A standard that most of us who are involved in Bible translation hold to is that a translation must strive to be clear, accurate and natural. That is the ideal, though sometimes a trade-off is involved. These are the three criteria for a good Bible translation. Sometimes acceptability is added as a fourth criterion.
I want to examine the relationship between clarity and accuracy. When there have to be trade-offs in how to translate the scriptures, I believe most people would say that accuracy is the highest goal. It is possible for a translation to be clear and accurate but not natural. It is possible for a translation to be clear, accurate and natural but not acceptable (perhaps because the audience expects and wants a translation that resembles another one that they perceive as trustworthy). But I want to challenge the idea that a translation can be accurate but not clear.
I see accuracy and clarity as two sides of the same coin. Clarity always has to be with respect to someone, as in “It wasn’t clear to me.” A text, such as a Bible translation, cannot be objectively clear. The clarity always has to be with respect to a certain audience. A Bible translation might be clear, for example, with respect to an audience of Biblical scholars, but not with respect to an audience of construction workers. So to say that a translation is clear, you have to state what kind of audience it is clear to.
Communication is a two-way street, and Bible translation is a type of communication. If the intended meaning is not understood, then the communication fails. That is why we firmly believe that a translation must be tested, to ensure that the intended meaning is communicated. And to be worthwhile, the testing process requires the further step of refining the translation to the point where the intended meaning gets across.
If a translation is not understood properly by the target audience, then can it be acccurate? I would say no, because in this case the meaning that the audience gets from the translation is not accurate and complete. (Someone could say, I suppose, that a certain translation is accurate to the extent that I understand it.) When you analyze how people use the term “accuracy,” you realize that it is used to denote that what is considered the proper meaning is clear to those who are qualified to judge the validity of a translation. “Clarity” is used to denote that that proper meaning is accessible to the target audience.
So, really, both accuracy and clarity have to do with the proper meaning being accessible in the text, but accuracy focuses on the meaning that people on the production end see in the translation (including translators and consultants and third-party critics who consider themselves competent to judge a translation), while clarity has to do with the meaning that people on the receiving end see in it. A successful translation is one where the translators’ intended meaning and the audience’s perceived meaning are in agreement, where all parties are on the same page, literally, seeing the same thing in the text.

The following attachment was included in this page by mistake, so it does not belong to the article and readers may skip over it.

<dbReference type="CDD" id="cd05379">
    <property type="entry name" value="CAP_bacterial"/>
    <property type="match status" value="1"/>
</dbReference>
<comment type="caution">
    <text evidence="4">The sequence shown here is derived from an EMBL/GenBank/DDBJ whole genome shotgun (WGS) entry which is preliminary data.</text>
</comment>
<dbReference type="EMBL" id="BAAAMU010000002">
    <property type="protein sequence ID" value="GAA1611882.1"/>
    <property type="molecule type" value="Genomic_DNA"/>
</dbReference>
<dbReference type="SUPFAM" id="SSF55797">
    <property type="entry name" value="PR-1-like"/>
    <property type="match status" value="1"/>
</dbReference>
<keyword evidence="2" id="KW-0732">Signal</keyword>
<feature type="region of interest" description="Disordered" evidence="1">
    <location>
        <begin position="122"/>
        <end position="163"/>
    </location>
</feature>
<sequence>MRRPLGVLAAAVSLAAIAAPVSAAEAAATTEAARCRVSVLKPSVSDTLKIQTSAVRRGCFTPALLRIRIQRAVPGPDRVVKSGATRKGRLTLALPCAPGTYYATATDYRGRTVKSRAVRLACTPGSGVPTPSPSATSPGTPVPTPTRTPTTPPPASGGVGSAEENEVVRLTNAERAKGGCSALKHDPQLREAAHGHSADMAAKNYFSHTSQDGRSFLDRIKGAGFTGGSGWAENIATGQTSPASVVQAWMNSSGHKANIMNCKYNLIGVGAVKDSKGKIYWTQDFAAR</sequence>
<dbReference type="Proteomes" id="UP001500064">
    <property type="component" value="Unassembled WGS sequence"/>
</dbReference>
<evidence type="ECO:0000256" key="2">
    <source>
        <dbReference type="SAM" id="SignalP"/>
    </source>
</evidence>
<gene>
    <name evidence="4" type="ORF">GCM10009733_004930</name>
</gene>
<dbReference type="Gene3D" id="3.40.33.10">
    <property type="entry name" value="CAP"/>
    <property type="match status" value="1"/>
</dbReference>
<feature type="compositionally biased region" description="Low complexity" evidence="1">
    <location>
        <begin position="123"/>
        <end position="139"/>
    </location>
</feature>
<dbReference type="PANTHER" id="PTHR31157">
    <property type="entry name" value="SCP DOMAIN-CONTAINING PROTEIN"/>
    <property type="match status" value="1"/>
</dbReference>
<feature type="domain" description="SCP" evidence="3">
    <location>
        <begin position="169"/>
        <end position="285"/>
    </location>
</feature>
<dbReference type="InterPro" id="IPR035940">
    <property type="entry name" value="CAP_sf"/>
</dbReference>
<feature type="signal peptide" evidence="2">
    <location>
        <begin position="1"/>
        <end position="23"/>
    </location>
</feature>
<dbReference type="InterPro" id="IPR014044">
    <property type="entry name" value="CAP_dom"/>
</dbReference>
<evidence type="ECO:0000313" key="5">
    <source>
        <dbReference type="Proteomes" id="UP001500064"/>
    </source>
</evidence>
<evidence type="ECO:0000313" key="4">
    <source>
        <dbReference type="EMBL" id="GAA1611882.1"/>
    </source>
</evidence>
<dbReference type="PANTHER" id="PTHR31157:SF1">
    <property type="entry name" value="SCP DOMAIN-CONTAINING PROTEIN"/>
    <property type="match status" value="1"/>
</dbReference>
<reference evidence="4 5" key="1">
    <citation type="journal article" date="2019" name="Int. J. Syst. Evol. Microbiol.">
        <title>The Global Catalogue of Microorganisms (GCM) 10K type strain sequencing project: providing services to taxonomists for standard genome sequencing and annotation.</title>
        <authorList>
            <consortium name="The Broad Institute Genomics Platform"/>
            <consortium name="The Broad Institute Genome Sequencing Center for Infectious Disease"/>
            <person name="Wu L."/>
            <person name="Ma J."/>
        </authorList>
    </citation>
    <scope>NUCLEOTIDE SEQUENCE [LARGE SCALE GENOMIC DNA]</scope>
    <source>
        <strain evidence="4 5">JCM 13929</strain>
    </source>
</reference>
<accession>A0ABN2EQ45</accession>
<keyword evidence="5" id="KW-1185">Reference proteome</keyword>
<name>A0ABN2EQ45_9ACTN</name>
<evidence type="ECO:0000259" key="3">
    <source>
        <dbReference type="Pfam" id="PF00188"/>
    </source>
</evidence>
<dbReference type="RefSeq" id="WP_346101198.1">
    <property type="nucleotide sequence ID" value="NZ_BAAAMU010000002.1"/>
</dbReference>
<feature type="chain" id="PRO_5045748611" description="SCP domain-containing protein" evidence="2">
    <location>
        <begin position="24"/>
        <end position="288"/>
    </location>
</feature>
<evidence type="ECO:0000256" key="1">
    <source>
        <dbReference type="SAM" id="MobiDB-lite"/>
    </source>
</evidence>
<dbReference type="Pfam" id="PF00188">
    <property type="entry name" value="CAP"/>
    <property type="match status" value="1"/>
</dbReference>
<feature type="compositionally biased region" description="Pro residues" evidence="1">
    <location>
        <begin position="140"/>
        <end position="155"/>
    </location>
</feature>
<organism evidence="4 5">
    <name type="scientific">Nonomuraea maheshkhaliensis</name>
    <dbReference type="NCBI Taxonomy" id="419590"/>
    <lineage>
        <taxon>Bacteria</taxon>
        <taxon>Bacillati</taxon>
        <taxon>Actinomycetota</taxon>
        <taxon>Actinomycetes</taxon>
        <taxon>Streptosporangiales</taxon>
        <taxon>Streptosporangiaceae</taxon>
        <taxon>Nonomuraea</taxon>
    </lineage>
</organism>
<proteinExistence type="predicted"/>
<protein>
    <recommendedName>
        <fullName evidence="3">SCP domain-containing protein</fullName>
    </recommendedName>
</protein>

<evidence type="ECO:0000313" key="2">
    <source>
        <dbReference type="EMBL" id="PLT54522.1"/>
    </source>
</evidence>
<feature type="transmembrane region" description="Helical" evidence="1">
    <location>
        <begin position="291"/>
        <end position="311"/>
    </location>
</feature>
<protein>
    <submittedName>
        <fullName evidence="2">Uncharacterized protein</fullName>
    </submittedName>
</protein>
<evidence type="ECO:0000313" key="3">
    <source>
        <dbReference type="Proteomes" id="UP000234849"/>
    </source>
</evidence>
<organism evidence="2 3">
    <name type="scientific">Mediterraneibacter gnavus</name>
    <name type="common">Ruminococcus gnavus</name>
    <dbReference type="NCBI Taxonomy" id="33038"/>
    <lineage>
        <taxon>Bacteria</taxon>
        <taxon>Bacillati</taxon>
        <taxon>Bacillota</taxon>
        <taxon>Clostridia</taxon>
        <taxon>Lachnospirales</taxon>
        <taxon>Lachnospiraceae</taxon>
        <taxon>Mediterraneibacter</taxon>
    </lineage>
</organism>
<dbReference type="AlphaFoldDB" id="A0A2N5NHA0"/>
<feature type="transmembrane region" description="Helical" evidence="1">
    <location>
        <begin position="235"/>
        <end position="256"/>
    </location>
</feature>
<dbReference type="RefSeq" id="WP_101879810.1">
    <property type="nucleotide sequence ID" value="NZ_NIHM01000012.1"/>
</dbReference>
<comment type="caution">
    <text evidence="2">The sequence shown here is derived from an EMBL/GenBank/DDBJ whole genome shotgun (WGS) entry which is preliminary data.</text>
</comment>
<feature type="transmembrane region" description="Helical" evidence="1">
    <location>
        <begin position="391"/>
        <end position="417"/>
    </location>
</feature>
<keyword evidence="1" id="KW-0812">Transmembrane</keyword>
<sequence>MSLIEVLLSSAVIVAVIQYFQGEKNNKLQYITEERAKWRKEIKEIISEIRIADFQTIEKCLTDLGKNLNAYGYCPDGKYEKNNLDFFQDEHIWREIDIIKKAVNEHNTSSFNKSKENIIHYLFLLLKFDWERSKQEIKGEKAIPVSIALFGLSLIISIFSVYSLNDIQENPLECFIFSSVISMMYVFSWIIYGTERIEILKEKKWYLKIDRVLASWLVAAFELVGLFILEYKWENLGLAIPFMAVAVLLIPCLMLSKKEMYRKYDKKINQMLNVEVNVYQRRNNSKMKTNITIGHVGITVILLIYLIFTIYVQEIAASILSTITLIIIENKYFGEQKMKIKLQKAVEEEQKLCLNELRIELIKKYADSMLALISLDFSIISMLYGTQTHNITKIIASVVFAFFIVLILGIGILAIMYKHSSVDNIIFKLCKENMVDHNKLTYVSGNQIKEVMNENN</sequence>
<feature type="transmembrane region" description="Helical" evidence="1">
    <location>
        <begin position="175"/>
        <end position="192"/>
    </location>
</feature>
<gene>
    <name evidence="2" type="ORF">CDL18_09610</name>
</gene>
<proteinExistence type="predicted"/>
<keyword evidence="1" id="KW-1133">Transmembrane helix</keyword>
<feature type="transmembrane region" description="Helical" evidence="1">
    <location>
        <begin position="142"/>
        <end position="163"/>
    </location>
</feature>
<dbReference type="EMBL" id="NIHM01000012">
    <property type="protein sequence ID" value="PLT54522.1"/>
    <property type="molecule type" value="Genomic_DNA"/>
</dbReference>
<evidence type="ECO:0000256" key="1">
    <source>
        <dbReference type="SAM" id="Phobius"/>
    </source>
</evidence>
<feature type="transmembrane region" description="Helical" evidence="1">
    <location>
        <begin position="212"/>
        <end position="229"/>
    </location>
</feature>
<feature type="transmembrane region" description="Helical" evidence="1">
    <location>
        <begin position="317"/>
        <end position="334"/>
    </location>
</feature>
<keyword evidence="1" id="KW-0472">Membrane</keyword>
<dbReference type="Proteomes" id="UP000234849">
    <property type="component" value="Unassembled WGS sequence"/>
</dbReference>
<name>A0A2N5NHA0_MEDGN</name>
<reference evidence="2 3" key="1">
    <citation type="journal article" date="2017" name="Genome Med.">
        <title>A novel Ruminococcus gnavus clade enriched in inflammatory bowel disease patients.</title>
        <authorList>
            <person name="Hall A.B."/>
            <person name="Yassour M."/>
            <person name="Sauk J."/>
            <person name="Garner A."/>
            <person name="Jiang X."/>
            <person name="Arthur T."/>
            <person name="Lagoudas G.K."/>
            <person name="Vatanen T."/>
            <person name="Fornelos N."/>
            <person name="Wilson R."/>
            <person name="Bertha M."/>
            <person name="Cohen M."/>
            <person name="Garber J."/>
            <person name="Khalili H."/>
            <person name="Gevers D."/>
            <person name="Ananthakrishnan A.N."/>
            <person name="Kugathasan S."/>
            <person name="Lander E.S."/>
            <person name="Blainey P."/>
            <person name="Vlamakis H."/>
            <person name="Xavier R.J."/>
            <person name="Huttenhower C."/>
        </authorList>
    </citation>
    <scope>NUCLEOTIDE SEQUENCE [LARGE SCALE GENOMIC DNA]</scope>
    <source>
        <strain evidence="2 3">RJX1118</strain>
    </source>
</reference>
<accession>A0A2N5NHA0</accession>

It would be good to avoid saying of certain translations that they are accurate but not clear. If they are not clear, that means that the translation has not accomplished its purpose in getting the audience to understand the translation the way the translators intended, and that is not good. It means that the communicative purposes have not been realized. The translation then is accurate only for the translators, and not accurate for the audience.
Similarly, it is certainly problematic to say that a translation is clear but not accurate. Something in the text may be clear, but if it is not the meaning that the translators were trying to convey, then communication has broken down, and the translators and audience are seeing two different things in the text.
So accuracy and clarity are the same thing viewed from different perspectives. Let’s avoid saying that certain translations are accurate but not clear. What that really means is that the translators are confident about what the translation they produced means, but other important partners in the translation process, namely the target audience, don’t grasp the intended meaning. Maybe the audience could get the meaning of an unclear translation if it is explained to them, but then in that case you can’t say that the translation itself that is clear and accurate with respect to the target audience, but rather it is something outside the translation, such as footnotes and teaching, that fill in the communicative gaps left by the translation.